An elderly father and Glory, his daughter anticipate a visit from his son, her brother who has kept away from the family for many years.
‘What followed were weeks of trouble and disruption, dealing with the old man’s anticipation and anxiety and then his disappointment, every one of which made him restless and sleepless and cross. She spent the days coaxing her father to eat. The refrigerator and the pantry were stocked with everything he thought he remembered Jack’s having a liking for, and he suspected Glory of wanting to give up too soon and eat it all on the pretext of avoiding waste. So he would accept nothing but a bowl of oatmeal or a poached egg, while skin thickened on cream pies and lettuce went limp. She had worried about what to do with it all if Jack never came. The thought of sitting down to a stale, humiliated feast with her heartbroken father was intolerable, but she had thought it anyway, to remind herself how angry she was, and with what justification. She had in fact planned to smuggle food out of the house by night in amounts the neighbour’s dogs could eat, since it would be too old to offer the neighbors themselves, and they would no doubt feed it to the dogs anyway, tainted as it was with bitterness and grief. ‘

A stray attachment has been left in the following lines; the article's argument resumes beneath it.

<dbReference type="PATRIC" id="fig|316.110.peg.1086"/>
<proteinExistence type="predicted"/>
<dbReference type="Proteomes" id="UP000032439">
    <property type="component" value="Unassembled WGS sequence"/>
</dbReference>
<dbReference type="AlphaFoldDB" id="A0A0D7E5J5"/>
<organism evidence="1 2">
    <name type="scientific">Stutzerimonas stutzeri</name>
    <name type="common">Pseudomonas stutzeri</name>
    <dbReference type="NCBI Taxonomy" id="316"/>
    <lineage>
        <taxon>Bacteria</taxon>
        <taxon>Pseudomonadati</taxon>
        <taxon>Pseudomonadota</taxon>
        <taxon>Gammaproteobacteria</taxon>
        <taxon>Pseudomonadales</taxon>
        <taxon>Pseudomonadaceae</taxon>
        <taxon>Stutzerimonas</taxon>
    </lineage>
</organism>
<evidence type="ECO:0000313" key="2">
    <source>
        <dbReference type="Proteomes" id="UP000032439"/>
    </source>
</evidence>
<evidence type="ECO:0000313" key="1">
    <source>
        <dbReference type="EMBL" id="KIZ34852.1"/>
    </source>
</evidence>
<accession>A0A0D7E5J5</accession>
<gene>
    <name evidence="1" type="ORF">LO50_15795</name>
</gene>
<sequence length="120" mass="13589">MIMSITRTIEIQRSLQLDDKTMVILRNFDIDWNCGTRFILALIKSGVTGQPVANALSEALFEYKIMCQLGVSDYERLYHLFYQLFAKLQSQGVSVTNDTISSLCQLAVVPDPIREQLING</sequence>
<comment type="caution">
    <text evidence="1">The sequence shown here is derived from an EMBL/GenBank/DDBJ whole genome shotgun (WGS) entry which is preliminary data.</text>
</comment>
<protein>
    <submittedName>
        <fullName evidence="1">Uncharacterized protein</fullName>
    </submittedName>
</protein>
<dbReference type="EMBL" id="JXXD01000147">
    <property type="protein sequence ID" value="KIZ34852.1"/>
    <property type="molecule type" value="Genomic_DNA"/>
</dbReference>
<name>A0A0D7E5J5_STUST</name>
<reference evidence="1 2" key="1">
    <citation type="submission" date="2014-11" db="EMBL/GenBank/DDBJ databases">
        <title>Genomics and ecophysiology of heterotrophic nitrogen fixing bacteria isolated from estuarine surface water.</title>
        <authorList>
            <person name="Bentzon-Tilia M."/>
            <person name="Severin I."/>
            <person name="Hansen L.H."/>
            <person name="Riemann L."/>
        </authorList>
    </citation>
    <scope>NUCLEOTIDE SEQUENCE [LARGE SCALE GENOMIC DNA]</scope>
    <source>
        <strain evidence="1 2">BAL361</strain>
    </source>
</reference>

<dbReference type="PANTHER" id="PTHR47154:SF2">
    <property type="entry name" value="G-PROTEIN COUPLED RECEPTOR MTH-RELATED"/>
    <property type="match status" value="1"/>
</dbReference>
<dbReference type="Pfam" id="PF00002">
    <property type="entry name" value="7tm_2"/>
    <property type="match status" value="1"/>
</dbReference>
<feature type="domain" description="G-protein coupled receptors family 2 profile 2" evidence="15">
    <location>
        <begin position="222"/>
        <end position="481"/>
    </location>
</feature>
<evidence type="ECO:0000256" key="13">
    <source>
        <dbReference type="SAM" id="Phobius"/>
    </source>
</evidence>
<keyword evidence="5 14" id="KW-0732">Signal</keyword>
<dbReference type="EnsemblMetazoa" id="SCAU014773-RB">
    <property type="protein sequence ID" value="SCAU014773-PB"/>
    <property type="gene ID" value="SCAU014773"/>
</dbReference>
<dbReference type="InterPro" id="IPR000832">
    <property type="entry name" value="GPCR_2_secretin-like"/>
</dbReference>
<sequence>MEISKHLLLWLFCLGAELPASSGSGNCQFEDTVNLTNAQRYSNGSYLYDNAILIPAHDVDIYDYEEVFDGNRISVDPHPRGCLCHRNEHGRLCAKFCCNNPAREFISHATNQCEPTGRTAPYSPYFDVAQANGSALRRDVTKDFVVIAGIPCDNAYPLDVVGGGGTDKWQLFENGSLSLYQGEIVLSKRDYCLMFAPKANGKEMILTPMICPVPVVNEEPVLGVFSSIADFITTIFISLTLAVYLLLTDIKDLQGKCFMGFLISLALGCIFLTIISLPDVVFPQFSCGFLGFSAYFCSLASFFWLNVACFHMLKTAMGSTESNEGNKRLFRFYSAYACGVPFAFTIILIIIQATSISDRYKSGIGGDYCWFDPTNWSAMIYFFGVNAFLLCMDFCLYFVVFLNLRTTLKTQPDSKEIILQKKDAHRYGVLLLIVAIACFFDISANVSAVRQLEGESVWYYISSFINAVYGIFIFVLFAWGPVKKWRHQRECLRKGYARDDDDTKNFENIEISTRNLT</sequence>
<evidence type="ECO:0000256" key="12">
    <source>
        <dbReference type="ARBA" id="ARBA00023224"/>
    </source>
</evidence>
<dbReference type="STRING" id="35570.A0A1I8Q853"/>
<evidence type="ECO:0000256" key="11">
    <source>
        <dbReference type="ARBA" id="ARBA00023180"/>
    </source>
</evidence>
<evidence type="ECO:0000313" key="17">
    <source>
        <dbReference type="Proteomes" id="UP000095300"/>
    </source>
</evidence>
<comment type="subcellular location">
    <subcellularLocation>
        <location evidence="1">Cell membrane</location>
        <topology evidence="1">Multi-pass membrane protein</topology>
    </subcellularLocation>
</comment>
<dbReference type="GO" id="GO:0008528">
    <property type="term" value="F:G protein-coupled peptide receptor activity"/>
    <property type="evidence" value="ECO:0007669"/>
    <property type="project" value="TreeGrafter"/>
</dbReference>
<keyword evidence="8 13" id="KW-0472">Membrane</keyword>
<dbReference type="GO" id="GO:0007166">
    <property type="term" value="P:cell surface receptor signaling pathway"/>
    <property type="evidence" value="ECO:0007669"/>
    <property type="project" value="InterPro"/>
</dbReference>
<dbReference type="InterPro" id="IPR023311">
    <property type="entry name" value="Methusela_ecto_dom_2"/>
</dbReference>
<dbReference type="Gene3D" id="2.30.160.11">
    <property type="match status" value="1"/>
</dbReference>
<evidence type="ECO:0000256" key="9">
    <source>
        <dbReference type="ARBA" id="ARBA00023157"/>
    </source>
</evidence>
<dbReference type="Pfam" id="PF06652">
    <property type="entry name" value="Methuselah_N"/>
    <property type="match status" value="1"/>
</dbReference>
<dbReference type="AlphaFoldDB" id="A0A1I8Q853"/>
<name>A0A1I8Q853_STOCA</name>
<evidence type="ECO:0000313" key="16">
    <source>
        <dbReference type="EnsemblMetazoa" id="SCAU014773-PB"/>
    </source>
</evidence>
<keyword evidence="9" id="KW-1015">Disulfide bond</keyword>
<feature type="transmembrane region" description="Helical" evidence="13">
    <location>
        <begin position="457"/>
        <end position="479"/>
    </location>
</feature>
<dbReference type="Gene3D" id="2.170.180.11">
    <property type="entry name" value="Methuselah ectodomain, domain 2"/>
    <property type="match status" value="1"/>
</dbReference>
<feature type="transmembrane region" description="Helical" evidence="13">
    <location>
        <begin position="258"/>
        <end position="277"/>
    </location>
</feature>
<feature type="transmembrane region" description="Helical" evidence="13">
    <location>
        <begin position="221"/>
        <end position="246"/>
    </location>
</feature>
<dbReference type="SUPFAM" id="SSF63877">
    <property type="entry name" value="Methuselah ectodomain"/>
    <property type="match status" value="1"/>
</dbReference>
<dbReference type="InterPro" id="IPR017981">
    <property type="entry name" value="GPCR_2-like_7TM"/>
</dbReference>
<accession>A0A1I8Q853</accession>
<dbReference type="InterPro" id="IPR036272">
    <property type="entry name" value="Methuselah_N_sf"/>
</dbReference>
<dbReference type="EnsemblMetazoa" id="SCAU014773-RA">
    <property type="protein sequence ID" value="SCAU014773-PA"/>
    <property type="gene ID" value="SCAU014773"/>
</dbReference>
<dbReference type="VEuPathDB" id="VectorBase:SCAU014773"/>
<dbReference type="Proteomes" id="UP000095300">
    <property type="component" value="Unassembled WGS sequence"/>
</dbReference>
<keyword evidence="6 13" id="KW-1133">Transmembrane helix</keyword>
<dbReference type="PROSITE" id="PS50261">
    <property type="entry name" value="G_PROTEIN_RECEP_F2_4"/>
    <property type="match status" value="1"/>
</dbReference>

Marilynne Robinson Home, Picador, p 29